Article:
CHEYENNE — According to the Wyoming Department of Health (WDH), the number of COVID-19 Coronavirus hospitalizations has fallen to 115 patients, which is the lowest number since October 29.
On October 29, Wyoming reported 109 COVID-19 hospitalizations, according the WDH’s hospitalization report. The highest number of hospitalizations the state has recorded was on November 30 with 247 patients.
Cheyenne Regional Medical Center (CRMC) has the most hospitalizations with 25 patients. The next highest are Wyoming Medical Center (WMC) in Casper with 18 patients and Campbell County Memorial Hospital (CCMH) with 16 hospitalizations. Memorial Hospital of Sweetwater County (MHSC) has the fourth highest number of hospitalizations with eight patients.
Both CCMH and MHSC only have one Intensive Care Unit (ICU) bed available, out of seven and nine beds, respectively. WMC has 10 out of 20 ICU beds available, and CRMC has 17 out of 25 beds available.
Wyoming currently has 1,546 active lab-confirmed COVID-19 cases.
Among Wyoming residents, there have been 37,623 lab-confirmed cases and 36,077 case recoveries since the start of the pandemic. There are currently 6,081 probable cases.
The WDH confirmed 32 more Coronavirus-related deaths today, bringing the state total to 405 deaths since the beginning of the pandemic.
The WHD reports that among Sweetwater County residents, there have been 2,810 lab-confirmed cases since the start of the pandemic and 2,676 recoveries. There are currently 134 active cases.
Sweetwater County Public Health Officer Dr. Jean Stachon said four more Coronavirus-related deaths have been recorded in Sweetwater County. Two residents died on December 21 and two more died around Christmas, according to Stachon. Those four deaths are yet to be recorded through the state.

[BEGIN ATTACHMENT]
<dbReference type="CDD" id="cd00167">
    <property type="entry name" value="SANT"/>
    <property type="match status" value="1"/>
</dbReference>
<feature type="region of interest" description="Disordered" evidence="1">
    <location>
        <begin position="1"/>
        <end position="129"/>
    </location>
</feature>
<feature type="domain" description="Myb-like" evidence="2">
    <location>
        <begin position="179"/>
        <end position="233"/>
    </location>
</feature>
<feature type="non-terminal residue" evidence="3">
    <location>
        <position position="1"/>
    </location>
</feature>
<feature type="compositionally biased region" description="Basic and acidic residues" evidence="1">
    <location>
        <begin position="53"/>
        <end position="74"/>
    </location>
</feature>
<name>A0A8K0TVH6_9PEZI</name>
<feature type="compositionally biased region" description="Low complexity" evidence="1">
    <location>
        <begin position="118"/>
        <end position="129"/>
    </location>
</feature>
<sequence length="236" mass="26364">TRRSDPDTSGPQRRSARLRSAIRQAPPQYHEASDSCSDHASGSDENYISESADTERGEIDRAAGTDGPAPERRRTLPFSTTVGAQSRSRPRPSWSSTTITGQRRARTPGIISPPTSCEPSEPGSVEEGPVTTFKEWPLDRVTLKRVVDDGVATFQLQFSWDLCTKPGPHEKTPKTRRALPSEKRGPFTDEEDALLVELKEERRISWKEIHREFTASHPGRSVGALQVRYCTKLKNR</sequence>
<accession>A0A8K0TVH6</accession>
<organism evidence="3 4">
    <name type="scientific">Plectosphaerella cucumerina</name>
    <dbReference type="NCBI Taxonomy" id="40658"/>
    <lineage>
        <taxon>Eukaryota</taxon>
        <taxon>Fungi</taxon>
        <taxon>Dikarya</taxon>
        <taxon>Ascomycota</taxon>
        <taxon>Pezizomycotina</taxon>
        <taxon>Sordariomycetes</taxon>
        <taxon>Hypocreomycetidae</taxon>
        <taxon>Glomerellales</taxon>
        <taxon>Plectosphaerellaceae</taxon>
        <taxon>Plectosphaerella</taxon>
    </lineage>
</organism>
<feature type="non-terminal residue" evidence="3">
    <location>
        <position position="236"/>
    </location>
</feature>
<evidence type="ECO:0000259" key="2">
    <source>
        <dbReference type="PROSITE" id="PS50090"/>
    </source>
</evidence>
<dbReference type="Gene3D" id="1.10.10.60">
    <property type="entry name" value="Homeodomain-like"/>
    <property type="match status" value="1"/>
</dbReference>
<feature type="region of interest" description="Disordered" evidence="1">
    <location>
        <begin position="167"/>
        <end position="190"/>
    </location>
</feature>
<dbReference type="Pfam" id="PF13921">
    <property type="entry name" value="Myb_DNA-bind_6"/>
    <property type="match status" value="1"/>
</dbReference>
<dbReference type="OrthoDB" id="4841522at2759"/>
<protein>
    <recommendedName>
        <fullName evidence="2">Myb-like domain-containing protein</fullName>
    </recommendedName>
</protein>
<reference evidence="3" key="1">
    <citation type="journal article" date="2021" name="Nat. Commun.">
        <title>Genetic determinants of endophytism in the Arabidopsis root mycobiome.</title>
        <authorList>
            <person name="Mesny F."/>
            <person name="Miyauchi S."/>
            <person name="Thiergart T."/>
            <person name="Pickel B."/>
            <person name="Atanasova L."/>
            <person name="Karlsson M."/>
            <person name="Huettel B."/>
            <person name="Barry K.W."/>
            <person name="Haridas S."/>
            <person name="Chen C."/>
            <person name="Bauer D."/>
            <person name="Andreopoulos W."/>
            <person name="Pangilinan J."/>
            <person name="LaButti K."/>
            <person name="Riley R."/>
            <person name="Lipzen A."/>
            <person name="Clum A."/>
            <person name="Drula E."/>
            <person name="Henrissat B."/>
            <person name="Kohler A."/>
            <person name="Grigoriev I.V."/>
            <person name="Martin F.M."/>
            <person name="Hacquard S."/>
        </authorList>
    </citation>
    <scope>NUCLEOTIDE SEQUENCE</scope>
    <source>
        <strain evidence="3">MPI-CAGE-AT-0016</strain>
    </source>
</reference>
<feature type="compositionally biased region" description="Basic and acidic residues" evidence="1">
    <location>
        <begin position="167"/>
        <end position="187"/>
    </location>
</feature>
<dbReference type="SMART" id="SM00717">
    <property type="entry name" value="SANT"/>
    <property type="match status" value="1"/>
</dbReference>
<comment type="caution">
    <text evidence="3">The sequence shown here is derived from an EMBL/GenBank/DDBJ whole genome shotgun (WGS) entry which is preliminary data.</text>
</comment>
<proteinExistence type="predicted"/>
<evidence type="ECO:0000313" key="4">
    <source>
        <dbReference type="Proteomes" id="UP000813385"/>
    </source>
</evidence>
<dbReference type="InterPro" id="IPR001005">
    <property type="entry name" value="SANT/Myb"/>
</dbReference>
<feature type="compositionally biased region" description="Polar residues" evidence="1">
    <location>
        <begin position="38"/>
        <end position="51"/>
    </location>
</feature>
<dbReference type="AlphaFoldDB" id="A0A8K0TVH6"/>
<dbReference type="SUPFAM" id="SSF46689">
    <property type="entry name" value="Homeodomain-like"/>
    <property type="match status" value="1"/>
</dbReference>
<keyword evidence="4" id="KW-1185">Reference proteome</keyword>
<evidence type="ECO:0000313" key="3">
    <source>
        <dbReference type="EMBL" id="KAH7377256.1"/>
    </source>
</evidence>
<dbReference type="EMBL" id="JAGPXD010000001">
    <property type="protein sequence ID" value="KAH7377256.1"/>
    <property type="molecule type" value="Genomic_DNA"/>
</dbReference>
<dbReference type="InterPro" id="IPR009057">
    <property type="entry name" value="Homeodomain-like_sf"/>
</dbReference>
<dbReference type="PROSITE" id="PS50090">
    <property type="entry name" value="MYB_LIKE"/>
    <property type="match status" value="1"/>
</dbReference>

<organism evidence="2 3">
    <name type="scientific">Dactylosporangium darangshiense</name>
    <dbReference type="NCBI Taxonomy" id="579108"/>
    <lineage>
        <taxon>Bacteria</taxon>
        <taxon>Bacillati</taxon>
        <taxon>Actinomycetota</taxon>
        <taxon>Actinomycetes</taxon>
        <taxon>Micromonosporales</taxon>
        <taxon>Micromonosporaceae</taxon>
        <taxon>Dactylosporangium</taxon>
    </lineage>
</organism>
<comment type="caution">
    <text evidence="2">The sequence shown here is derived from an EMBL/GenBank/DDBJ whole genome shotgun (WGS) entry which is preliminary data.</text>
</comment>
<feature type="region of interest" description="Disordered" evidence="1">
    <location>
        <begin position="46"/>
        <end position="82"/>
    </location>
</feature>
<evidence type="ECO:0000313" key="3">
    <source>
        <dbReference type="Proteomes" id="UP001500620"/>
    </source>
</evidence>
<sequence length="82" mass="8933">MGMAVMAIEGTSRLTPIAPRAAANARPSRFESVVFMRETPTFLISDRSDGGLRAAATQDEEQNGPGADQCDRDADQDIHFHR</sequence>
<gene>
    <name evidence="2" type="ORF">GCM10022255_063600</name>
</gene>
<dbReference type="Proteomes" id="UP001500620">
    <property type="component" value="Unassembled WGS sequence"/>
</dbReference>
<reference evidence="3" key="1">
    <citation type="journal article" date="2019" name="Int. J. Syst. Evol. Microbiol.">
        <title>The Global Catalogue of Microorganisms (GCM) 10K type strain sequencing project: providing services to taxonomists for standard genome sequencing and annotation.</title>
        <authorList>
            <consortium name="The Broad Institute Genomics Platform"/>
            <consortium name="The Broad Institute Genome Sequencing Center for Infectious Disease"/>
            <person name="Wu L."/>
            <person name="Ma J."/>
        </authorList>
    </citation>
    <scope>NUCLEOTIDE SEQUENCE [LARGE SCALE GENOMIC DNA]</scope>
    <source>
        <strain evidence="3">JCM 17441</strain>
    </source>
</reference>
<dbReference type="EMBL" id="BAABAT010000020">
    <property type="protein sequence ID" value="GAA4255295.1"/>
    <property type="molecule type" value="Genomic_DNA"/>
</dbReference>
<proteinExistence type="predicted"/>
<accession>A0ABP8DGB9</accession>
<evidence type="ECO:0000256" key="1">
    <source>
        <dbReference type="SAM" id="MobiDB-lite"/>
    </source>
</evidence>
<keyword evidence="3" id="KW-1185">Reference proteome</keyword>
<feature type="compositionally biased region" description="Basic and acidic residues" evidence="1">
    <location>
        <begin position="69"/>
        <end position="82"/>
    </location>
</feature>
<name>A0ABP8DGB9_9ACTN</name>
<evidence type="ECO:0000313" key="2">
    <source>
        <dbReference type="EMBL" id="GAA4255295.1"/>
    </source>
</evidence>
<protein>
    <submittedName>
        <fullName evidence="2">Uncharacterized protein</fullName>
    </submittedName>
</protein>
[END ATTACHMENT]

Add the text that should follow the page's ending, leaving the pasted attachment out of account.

MHSC saw a record high 10 COVID-19 hospitalizations during the Christmas holiday. They currently have eight hospitalizations and one of nine ICU beds available.
Sweetwater County has the highest positivity rate in the state at 17.4 percent, according to Dr. Stachon. Washakie County is the next highest at 14 percent. The rest of the “red zone” counties are around 12 percent. Sweetwater County is considered a “dark red zone” county in terms of infection rate. To be considered a “green zone” county, the positivity rate has to be around 4 percent.
WDH reports that Sublette County has 21 active cases, with 560 recoveries, and five deaths, for a total of 586 cases since the pandemic began.
Sublette County Public Health reports there are 35 people in isolation or recommended quarantine in the Big Piney, Daniel, and Pinedale areas. Fifty people participated in Sublette County Public Health’s COVID-19 surveillance testing last week (45 in Pinedale, and 4 in Marbleton) and all tested negative.
Sublette County Public Health is now offering free COVID-19 saliva testing to all Sublette County residents. They started this testing last fall for essential workers, local businesses, and seniors. Public Health is expanding these testing opportunities to include all Sublette County residents.
COVID-19 saliva testing is free and is completely voluntary. This is a saliva test that is completed by swabbing your own mouth under supervision from a medical professional. Drive-thru testing should take less than 10 minutes to complete. Results will be emailed or texted to participant, usually within 72 or more hours after testing has been completed.
Public Health is conducting drive-thru testing in front of the Pinedale Office on Mondays 1-4:30 pm, and at the Marbleton Senior Center on Tuesdays 2-4 pm by appointment only. Registration opens every Wednesday afternoon for the following week’s testing.
Go to the Curative website to register at https://curativetest.com/. Please contact Joanie Christie at 307-360-3125 for any questions or assistance with registration.
THE LATEST COVID-19 CORONAVIRUS NEWS & INFO FROM THE WYOMING DEPT. OF HEALTH
What to do if you feel sick: If you think you have been exposed to COVID-19 and are showing symptoms, please call your primary care provider or seek medical attention.
Please follow these tips to slow the spread of this virus:
- Follow Public Health Orders
- Wear cloth face coverings in public settings, especially when physical distancing of at least 6 feet isn’t practical.
- Stay home when sick and avoid other people unless you need medical attention.
- Avoid close contact with people who are sick.
- Older people and those with health conditions that mean they have a higher chance of getting seriously ill should avoid close-contact situations.
- Long-term care and healthcare facilities should follow guidelines for infection control and prevention.
For current news, updates, closures and resources, please visit our COVID-19 Coronavirus page here.